You may decide that some are worth the investment and others are not. That’s why it is your values based financial plan and not someone else’s. However, if the question of green building materials had never been brought up, you might not have any input about whether this desire for green building would be incorporated in your house.
You may also choose to focus your charitable planning on organizations that promote your values around sustainability and climate change. You may do this with ongoing charitable contributions during your life and charitable planning at your death.
I believe that everyone should have an estate plan that reflects one’s current values. While most of us assume we have more tomorrows to get things done, none of us are really promised the next minute!
Building on values based financial planning
For some, values based financial planning may mean socially responsible investing (environmental social and governance or ESG investing). Your views and feelings may be concerned around climate change. In other words, you can ask your investment advisor representative to seek out investments in companies that are either primarily green or those that make significant investments in green operations and social outreach. You might also seek out green investment funds. There are so many investment strategies that can be pursued to help support your deepest values.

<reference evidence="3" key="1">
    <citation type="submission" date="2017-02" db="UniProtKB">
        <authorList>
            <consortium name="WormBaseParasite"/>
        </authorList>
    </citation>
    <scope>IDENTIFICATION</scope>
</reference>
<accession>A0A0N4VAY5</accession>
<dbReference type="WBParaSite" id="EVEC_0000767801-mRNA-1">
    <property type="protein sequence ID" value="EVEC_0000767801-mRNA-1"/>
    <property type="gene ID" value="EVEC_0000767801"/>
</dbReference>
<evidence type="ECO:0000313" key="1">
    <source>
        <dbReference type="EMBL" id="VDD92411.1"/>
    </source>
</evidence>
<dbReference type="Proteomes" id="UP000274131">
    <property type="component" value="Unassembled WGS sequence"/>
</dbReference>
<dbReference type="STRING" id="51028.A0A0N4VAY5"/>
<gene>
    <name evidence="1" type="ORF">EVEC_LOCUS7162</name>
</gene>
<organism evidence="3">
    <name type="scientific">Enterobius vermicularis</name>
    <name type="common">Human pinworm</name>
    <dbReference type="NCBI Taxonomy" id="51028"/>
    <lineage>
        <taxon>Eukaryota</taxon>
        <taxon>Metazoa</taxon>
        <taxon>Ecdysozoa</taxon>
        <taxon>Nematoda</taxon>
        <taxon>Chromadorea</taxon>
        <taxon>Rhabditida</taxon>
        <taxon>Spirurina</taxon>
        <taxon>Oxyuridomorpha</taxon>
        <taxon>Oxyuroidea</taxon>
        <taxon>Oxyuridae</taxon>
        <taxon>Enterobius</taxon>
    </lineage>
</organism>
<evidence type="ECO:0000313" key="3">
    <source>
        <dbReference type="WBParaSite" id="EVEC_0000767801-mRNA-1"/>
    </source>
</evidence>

Discuss your values with your tax advisor and estate planning/wealth planning attorney also so that they can further refine your plan in their specific areas of expertise. Having a coordinating wealth advisor is important to make sure that all of the professionals are working together to maximize the achievement of your goals.
Ready for a values based financial plan checkup?
Are you engaged in values based financial planning? Have you actually written down your values? Have you discussed them with your financial team, tax advisor, estate planning attorney, Certified Financial Planner™, etc.? If not, talk to a Certified Financial Planner™ who embraces financial life planning or values based financial planning, so that not another day will go by where you are pursuing someone else’s values rather than your own.